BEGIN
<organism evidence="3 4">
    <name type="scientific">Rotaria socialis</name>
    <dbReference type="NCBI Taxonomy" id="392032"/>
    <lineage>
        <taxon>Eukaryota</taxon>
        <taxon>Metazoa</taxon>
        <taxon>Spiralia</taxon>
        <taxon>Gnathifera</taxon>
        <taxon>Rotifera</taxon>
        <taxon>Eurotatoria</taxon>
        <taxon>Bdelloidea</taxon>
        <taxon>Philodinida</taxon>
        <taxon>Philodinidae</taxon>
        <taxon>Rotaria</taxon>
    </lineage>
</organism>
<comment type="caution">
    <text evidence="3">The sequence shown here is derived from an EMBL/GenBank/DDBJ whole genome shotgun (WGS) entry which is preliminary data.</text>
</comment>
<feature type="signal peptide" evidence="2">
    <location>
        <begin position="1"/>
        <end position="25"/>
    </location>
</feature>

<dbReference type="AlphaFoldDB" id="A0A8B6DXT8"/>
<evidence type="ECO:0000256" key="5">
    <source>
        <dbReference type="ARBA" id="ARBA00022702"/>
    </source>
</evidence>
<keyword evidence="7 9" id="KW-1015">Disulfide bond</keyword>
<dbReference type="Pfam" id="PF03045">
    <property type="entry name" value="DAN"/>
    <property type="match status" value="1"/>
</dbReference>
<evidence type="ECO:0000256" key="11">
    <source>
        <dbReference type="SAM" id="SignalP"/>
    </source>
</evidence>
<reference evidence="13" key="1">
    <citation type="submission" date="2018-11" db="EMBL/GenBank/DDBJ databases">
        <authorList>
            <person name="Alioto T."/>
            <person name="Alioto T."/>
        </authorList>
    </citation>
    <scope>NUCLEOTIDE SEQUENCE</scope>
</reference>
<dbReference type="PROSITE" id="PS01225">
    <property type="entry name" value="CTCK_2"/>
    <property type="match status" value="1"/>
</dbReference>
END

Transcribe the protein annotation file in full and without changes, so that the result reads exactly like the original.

<organism evidence="3 4">
    <name type="scientific">Rotaria socialis</name>
    <dbReference type="NCBI Taxonomy" id="392032"/>
    <lineage>
        <taxon>Eukaryota</taxon>
        <taxon>Metazoa</taxon>
        <taxon>Spiralia</taxon>
        <taxon>Gnathifera</taxon>
        <taxon>Rotifera</taxon>
        <taxon>Eurotatoria</taxon>
        <taxon>Bdelloidea</taxon>
        <taxon>Philodinida</taxon>
        <taxon>Philodinidae</taxon>
        <taxon>Rotaria</taxon>
    </lineage>
</organism>
<comment type="caution">
    <text evidence="3">The sequence shown here is derived from an EMBL/GenBank/DDBJ whole genome shotgun (WGS) entry which is preliminary data.</text>
</comment>
<feature type="signal peptide" evidence="2">
    <location>
        <begin position="1"/>
        <end position="25"/>
    </location>
</feature>

<dbReference type="AlphaFoldDB" id="A0A8B6DXT8"/>
<evidence type="ECO:0000256" key="5">
    <source>
        <dbReference type="ARBA" id="ARBA00022702"/>
    </source>
</evidence>
<keyword evidence="7 9" id="KW-1015">Disulfide bond</keyword>
<dbReference type="Pfam" id="PF03045">
    <property type="entry name" value="DAN"/>
    <property type="match status" value="1"/>
</dbReference>
<evidence type="ECO:0000256" key="11">
    <source>
        <dbReference type="SAM" id="SignalP"/>
    </source>
</evidence>
<reference evidence="13" key="1">
    <citation type="submission" date="2018-11" db="EMBL/GenBank/DDBJ databases">
        <authorList>
            <person name="Alioto T."/>
            <person name="Alioto T."/>
        </authorList>
    </citation>
    <scope>NUCLEOTIDE SEQUENCE</scope>
</reference>
<dbReference type="PROSITE" id="PS01225">
    <property type="entry name" value="CTCK_2"/>
    <property type="match status" value="1"/>
</dbReference>